The bladder 24 includes an air passage tube 50 that extends out of the mold through a channel 60 in the mold half 14. When the mold half 14 of the mold 10 is closed on the mold half 12, the channel 6 in the mold half 14 registers with the air passage tube 50.
The mold halves 12 and 14 are then closed together and clamped securely. Chemicals well-known in the art for producing a foam cushion are then injected into the mold 10. After the chemicals have reacted, the resulting cushion contains the bladder integral therewith. The steps described above for making a foam cushion with an integral bladder may be repeated for any desired number of bladders to be included in the cushion. The mold 10 for forming a multiple bladder cushion must have a set of posts to mount each bladder and a channel for each air passage tube.
Referring to FIG. 2, the broken lines represent the cushion 22 formed around the bladder 24. The bladder 24 is shown to be partially inflated. The bladder 24 and the cushion 22 are not limited to the specific structures illustrated.
The cushion 22 may include the outer upholstery covering as part of the molded assembly. The front and back portions of the upholstery fabric may be placed in the corresponding halves 12 and 14 of the mold 10 and vacuum formed to make the upholstery conform to all the desired contours of the finished cushion. The inner surfaces of the sheets of cushion upholstery material may be coated with a material that will bond the foam to the upholstery material. The bladder 24 is then suspended in the mold as described above, and the mold is then closed. Chemicals are then injected to form the complete cushion 22, which comes out of the mold completely upholstered. The flash, or excess portions of the fabric, is trimmed off, and the cushion is then ready to be mounted into a shell (not shown), for example, to form the back of a seat for an automobile.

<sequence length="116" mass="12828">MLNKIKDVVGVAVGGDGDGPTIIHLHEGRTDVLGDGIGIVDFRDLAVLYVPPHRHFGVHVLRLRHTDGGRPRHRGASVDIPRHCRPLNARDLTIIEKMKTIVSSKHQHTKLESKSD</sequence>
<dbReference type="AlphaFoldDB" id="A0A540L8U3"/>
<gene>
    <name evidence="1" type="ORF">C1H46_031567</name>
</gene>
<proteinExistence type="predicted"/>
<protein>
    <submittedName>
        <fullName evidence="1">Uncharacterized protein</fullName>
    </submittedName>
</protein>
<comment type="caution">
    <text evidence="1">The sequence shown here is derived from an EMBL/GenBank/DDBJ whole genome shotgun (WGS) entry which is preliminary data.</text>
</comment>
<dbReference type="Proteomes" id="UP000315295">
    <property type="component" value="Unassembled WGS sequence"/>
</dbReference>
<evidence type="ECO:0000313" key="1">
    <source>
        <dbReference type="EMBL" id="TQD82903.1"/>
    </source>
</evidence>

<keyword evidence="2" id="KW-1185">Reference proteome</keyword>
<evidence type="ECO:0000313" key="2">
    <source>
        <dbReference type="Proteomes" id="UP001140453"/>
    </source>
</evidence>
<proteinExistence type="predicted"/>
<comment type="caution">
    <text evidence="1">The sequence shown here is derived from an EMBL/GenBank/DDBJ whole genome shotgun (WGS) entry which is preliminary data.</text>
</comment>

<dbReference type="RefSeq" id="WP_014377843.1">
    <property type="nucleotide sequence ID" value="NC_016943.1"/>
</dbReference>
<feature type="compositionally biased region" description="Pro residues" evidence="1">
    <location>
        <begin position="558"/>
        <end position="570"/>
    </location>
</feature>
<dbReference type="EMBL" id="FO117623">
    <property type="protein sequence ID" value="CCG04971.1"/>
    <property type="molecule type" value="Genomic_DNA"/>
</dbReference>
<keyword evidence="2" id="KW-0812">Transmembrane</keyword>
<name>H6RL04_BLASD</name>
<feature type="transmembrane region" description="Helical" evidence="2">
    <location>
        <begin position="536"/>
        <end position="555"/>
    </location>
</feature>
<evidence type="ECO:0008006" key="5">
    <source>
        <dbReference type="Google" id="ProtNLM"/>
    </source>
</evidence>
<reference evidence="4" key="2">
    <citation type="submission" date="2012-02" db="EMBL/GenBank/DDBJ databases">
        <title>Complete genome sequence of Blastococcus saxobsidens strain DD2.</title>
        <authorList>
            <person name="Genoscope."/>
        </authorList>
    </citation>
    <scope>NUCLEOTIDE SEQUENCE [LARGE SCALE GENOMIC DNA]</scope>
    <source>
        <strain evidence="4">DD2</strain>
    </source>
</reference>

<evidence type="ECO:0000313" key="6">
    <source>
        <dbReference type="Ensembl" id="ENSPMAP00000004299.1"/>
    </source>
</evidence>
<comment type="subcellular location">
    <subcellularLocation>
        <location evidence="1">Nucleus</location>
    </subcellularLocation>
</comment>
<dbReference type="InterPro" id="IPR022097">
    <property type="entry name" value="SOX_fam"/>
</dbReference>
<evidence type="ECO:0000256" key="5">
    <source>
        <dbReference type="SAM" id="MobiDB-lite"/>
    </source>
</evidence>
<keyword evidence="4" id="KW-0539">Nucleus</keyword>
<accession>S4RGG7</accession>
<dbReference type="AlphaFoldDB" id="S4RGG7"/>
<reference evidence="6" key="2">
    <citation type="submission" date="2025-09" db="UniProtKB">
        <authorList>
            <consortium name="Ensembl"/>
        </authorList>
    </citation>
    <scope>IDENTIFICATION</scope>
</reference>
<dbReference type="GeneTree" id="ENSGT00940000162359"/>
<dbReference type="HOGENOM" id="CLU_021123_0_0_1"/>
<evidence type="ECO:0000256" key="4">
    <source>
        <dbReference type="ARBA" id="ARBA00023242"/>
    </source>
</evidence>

The structures illustrated are only examples selected to illustrate the principles of the present invention. Modifications to the illustrated embodiment may be made without departing from the spirit of the present invention. Therefore the present invention includes the subject matter defined by the appended claims and all reasonable equivalents.
|Cited Patent||Filing date||Publication date||Applicant||Title|
|US2822554 *||Jan 7, 1955||Feb 11, 1958||Ohio Commw Eng Co||Variable density foam cushions, pillow and the like|
|US2942281 *||Aug 12, 1957||Jun 28, 1960||Lockport Mills Inc||Pillows or cushions|
|US3242511 *||Jul 12, 1963||Mar 29, 1966||Dayco Corp||Porous air cooled cushioning member|
|US3932252 *||Oct 18, 1974||Jan 13, 1976||Deere & Company||Process for the manufacture of composite foam and fabric articles|
|US3971112 *||Sep 22, 1975||Jul 27, 1976||Ford Motor Company||Method of making a covered article|